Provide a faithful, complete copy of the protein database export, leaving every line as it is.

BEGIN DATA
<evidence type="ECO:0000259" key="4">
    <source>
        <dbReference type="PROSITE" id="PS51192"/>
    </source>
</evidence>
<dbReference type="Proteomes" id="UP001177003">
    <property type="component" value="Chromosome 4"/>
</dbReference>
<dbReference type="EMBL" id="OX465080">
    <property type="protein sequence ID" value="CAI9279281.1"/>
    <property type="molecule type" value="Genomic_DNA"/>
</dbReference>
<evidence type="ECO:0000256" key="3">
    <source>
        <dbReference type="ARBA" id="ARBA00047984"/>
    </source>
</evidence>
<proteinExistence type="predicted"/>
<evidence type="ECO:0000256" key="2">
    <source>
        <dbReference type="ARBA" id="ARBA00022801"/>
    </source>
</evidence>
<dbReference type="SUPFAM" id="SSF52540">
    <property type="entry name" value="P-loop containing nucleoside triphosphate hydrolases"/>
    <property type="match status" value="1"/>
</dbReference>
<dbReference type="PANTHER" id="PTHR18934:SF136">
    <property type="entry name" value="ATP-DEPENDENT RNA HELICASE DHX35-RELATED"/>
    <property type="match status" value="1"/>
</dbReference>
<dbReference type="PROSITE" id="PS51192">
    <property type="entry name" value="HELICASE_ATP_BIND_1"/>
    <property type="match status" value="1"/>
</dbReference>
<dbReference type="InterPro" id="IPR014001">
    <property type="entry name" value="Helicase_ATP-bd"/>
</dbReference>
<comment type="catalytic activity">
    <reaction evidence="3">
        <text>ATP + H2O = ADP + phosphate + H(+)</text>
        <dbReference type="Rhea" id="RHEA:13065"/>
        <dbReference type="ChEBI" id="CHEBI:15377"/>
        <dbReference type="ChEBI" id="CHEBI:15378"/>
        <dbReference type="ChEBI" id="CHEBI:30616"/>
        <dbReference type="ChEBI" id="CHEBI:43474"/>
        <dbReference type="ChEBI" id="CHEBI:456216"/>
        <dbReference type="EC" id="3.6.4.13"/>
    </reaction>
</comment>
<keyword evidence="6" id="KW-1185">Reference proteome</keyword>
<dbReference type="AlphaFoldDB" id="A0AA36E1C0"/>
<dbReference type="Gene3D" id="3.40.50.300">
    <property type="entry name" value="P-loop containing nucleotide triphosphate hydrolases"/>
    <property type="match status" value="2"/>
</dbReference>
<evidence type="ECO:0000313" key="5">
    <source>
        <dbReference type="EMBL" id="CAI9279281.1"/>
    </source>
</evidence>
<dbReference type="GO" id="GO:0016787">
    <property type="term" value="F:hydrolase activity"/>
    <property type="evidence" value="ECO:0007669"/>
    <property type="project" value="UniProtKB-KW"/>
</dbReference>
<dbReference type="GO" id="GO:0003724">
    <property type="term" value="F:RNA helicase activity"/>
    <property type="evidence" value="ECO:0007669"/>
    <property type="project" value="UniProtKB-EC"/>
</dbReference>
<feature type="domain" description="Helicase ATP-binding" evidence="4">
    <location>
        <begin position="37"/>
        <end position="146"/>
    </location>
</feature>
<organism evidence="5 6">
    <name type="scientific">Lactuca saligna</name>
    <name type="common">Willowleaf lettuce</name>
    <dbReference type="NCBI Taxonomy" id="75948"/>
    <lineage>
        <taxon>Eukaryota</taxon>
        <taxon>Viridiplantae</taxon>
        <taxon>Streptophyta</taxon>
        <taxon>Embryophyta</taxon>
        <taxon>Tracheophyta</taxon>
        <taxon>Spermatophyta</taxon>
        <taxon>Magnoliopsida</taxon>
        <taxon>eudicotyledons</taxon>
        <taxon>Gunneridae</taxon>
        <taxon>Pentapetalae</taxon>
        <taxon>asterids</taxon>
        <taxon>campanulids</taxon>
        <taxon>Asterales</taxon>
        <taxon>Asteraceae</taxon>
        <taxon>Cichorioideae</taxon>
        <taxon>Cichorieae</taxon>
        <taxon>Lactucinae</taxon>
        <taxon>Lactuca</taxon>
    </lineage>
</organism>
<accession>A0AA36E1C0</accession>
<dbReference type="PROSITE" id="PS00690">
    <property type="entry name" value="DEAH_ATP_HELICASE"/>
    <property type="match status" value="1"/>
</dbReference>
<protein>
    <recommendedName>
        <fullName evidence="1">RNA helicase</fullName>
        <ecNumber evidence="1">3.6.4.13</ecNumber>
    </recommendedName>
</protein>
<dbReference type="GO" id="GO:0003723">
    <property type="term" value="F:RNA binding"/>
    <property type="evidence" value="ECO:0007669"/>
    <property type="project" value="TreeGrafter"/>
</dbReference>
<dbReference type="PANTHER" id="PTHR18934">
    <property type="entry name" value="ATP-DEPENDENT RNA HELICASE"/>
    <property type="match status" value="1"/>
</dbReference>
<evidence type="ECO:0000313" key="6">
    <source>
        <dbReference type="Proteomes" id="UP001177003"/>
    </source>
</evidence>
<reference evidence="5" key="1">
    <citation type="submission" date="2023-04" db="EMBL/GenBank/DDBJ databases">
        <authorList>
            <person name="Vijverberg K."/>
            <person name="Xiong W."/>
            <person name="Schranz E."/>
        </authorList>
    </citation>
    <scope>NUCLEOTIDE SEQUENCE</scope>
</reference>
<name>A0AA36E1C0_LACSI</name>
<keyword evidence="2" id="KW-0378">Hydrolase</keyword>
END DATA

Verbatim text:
<evidence type="ECO:0000259" key="4">
    <source>
        <dbReference type="PROSITE" id="PS51192"/>
    </source>
</evidence>
<dbReference type="Proteomes" id="UP001177003">
    <property type="component" value="Chromosome 4"/>
</dbReference>
<dbReference type="EMBL" id="OX465080">
    <property type="protein sequence ID" value="CAI9279281.1"/>
    <property type="molecule type" value="Genomic_DNA"/>
</dbReference>
<evidence type="ECO:0000256" key="3">
    <source>
        <dbReference type="ARBA" id="ARBA00047984"/>
    </source>
</evidence>
<proteinExistence type="predicted"/>
<evidence type="ECO:0000256" key="2">
    <source>
        <dbReference type="ARBA" id="ARBA00022801"/>
    </source>
</evidence>
<dbReference type="SUPFAM" id="SSF52540">
    <property type="entry name" value="P-loop containing nucleoside triphosphate hydrolases"/>
    <property type="match status" value="1"/>
</dbReference>
<dbReference type="PANTHER" id="PTHR18934:SF136">
    <property type="entry name" value="ATP-DEPENDENT RNA HELICASE DHX35-RELATED"/>
    <property type="match status" value="1"/>
</dbReference>
<dbReference type="PROSITE" id="PS51192">
    <property type="entry name" value="HELICASE_ATP_BIND_1"/>
    <property type="match status" value="1"/>
</dbReference>
<dbReference type="InterPro" id="IPR014001">
    <property type="entry name" value="Helicase_ATP-bd"/>
</dbReference>
<comment type="catalytic activity">
    <reaction evidence="3">
        <text>ATP + H2O = ADP + phosphate + H(+)</text>
        <dbReference type="Rhea" id="RHEA:13065"/>
        <dbReference type="ChEBI" id="CHEBI:15377"/>
        <dbReference type="ChEBI" id="CHEBI:15378"/>
        <dbReference type="ChEBI" id="CHEBI:30616"/>
        <dbReference type="ChEBI" id="CHEBI:43474"/>
        <dbReference type="ChEBI" id="CHEBI:456216"/>
        <dbReference type="EC" id="3.6.4.13"/>
    </reaction>
</comment>
<keyword evidence="6" id="KW-1185">Reference proteome</keyword>
<dbReference type="AlphaFoldDB" id="A0AA36E1C0"/>
<dbReference type="Gene3D" id="3.40.50.300">
    <property type="entry name" value="P-loop containing nucleotide triphosphate hydrolases"/>
    <property type="match status" value="2"/>
</dbReference>
<evidence type="ECO:0000313" key="5">
    <source>
        <dbReference type="EMBL" id="CAI9279281.1"/>
    </source>
</evidence>
<dbReference type="GO" id="GO:0016787">
    <property type="term" value="F:hydrolase activity"/>
    <property type="evidence" value="ECO:0007669"/>
    <property type="project" value="UniProtKB-KW"/>
</dbReference>
<dbReference type="GO" id="GO:0003724">
    <property type="term" value="F:RNA helicase activity"/>
    <property type="evidence" value="ECO:0007669"/>
    <property type="project" value="UniProtKB-EC"/>
</dbReference>
<feature type="domain" description="Helicase ATP-binding" evidence="4">
    <location>
        <begin position="37"/>
        <end position="146"/>
    </location>
</feature>
<organism evidence="5 6">
    <name type="scientific">Lactuca saligna</name>
    <name type="common">Willowleaf lettuce</name>
    <dbReference type="NCBI Taxonomy" id="75948"/>
    <lineage>
        <taxon>Eukaryota</taxon>
        <taxon>Viridiplantae</taxon>
        <taxon>Streptophyta</taxon>
        <taxon>Embryophyta</taxon>
        <taxon>Tracheophyta</taxon>
        <taxon>Spermatophyta</taxon>
        <taxon>Magnoliopsida</taxon>
        <taxon>eudicotyledons</taxon>
        <taxon>Gunneridae</taxon>
        <taxon>Pentapetalae</taxon>
        <taxon>asterids</taxon>
        <taxon>campanulids</taxon>
        <taxon>Asterales</taxon>
        <taxon>Asteraceae</taxon>
        <taxon>Cichorioideae</taxon>
        <taxon>Cichorieae</taxon>
        <taxon>Lactucinae</taxon>
        <taxon>Lactuca</taxon>
    </lineage>
</organism>
<accession>A0AA36E1C0</accession>
<dbReference type="PROSITE" id="PS00690">
    <property type="entry name" value="DEAH_ATP_HELICASE"/>
    <property type="match status" value="1"/>
</dbReference>
<protein>
    <recommendedName>
        <fullName evidence="1">RNA helicase</fullName>
        <ecNumber evidence="1">3.6.4.13</ecNumber>
    </recommendedName>
</protein>
<dbReference type="GO" id="GO:0003723">
    <property type="term" value="F:RNA binding"/>
    <property type="evidence" value="ECO:0007669"/>
    <property type="project" value="TreeGrafter"/>
</dbReference>
<dbReference type="PANTHER" id="PTHR18934">
    <property type="entry name" value="ATP-DEPENDENT RNA HELICASE"/>
    <property type="match status" value="1"/>
</dbReference>
<evidence type="ECO:0000313" key="6">
    <source>
        <dbReference type="Proteomes" id="UP001177003"/>
    </source>
</evidence>
<reference evidence="5" key="1">
    <citation type="submission" date="2023-04" db="EMBL/GenBank/DDBJ databases">
        <authorList>
            <person name="Vijverberg K."/>
            <person name="Xiong W."/>
            <person name="Schranz E."/>
        </authorList>
    </citation>
    <scope>NUCLEOTIDE SEQUENCE</scope>
</reference>
<name>A0AA36E1C0_LACSI</name>
<keyword evidence="2" id="KW-0378">Hydrolase</keyword>